If food waste was a country, it would be the third largest emitter of greenhouse gases after the United States and China. And, the problem begins at home: while a lot of food is wasted before it even reaches the consumer, it is estimated that households are responsible for 53% of all food waste in Europe. As depressing as these statistics are, they are also empowering: all too often it’s easy to say ‘what difference can I make? It’s the big corporations that need to change.’ They do, but these figures suggest that the action that individuals take towards food waste could make a tangible difference.
There are lots of ways to reduce the damage of food waste to our planet, and a diet consisting of less meat and dairy is one of the most potent. Where it comes to other organic matter, the first step is, of course, trying to avoid it becoming waste in the first place: sensible purchases, creative cooking, strategic use of the freezer are all tactics. The waste that is left – vegetable peelings, fruit skins/pips, eggshells – can be composted. This will reduce the methane that is released into the atmosphere from rotting food in landfill. And the soil that this compost creates will act as a carbon capture, which also reduces growers' reliance on synthetic nitrogen and fossil-fuel fertilizers by creating better quality soil and supporting better crop growth (leading to even more carbon sequestration). It also makes the soil more resistant to flooding and heat, and can enhance the biodiversity of its habitat.
Composting builds community bonds and resilience
Compost increases the resilience of its immediate soil environment, and can do the same for the human community too. Initiatives like ShareWaste enable people to share food scraps and compost, connecting likeminded individuals to help everyone – regardless of garden space – feel empowered to make a difference. In turn, it promotes social bonds, social inclusion, and healthier living. Imagine the impact of wide-scale composting, on education, on diet, on self-empowerment. Composting is a hopeful effort towards tangible change.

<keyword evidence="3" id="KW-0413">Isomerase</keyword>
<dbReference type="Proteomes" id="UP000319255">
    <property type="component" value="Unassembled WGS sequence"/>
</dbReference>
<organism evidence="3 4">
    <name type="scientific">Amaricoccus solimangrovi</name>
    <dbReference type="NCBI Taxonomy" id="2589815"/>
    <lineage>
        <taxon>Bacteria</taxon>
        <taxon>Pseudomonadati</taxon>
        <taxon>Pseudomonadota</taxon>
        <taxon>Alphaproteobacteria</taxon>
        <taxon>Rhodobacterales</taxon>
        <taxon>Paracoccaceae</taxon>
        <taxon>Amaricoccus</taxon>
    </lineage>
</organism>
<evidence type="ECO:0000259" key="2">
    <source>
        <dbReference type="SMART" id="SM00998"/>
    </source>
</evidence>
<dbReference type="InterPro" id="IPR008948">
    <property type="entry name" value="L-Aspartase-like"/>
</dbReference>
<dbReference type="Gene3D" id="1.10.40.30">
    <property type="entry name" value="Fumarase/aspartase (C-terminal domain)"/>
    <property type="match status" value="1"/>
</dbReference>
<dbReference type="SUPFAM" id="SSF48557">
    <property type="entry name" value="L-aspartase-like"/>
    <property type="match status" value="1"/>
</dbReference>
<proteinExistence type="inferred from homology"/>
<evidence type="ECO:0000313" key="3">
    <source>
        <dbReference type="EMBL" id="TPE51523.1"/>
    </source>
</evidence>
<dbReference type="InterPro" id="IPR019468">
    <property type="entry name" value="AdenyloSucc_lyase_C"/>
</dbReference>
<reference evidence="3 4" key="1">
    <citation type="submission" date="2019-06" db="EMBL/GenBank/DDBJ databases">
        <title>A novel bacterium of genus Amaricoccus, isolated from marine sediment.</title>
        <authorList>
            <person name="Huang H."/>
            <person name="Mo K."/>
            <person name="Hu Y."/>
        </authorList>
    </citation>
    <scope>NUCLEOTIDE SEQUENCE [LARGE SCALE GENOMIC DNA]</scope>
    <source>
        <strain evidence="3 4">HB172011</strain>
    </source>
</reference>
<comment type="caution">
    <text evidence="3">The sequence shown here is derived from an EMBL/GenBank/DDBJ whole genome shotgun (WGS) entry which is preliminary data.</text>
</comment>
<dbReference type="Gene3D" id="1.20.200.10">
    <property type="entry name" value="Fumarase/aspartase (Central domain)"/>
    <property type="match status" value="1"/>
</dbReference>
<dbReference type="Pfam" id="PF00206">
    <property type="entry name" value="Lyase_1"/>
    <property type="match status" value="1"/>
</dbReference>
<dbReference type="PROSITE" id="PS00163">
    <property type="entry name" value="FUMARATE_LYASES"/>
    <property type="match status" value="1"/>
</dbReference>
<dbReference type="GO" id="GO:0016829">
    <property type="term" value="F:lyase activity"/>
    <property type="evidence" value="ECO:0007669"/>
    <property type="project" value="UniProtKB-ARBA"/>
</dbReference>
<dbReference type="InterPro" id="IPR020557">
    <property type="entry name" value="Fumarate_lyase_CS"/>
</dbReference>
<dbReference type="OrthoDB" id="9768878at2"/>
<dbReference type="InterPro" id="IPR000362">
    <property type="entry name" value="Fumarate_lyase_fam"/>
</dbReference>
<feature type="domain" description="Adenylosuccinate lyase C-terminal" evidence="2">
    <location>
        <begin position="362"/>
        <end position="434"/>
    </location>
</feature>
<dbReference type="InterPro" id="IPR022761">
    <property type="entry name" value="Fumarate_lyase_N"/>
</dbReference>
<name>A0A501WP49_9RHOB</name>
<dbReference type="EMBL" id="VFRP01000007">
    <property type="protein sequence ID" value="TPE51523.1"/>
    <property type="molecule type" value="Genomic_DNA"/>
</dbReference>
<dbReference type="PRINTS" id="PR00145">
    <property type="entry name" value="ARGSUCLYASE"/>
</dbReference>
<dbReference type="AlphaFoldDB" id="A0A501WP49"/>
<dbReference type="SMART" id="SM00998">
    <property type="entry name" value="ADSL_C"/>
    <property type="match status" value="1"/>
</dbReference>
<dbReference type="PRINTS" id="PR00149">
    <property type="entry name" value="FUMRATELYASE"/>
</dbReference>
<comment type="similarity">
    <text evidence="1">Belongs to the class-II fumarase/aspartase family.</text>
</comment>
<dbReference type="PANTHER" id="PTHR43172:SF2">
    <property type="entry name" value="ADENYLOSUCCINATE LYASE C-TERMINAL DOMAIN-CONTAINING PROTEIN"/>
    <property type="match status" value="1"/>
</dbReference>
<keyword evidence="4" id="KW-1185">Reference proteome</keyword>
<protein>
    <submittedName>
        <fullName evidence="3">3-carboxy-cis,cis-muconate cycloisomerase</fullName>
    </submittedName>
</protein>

My efforts might seem naïve to some. The little pile of slowly degrading organic matter that sits on my shared balcony might seem insignificant, ridiculous even. But, a bit like the robin in Frances Hodgson Burnett’s story The Secret Garden, which hops about in the ‘rich black garden soil’, this pile keeps my hope ‘busily employed’. It is, after all, the robin that brings lonely gardener Ben Weatherstaff and lonely Mary together, and who reveals the secret garden to them. Perhaps Brontë just needed to ask of timid hope, as Mary does of the robin, ‘Would you make friends with me?’
1. Buy a small compost caddy for the kitchen, lined with a compostable bag. Place it in a visible area, labelled with the food that should and shouldn’t go into a compost:
3. Extract coffee from pods using a device such as the Dualit capsule recycler (compost
the coffee and recycle the pods) or opt for recyclable coffee pods such as from Grind London.
4. Empty the compost caddy regularly, and clean it carefully to avoid unpleasant smells.
5. Choose a compost bin that is best for your space: if you don’t have space for a conventional bin, opt for a smaller one such as the one I use on a London balcony, Agriframe's RollMix Composter. There are even indoor options if you don't have any outside space. The ZeroWaste website has a great run-down of the different types.
6. Toss the compost regularly – it needs oxygen and heat. Monitor it: make sure air can get through (use torn cardboard or toilet rolls to create some spaces within the compost). If it’s looking a bit wet, add more ‘browns’; too dry, add more ‘greens’.
7. To use the soil, plant seedlings, fold it into a vegetable patch, or donate it to a gardener or to a community compost (e.g. ShareWaste) if you don’t have your own outdoor space.
How to reduce the carbon footprint of food
Hello! I'm Anna and I enjoy researching and writing about food and food history.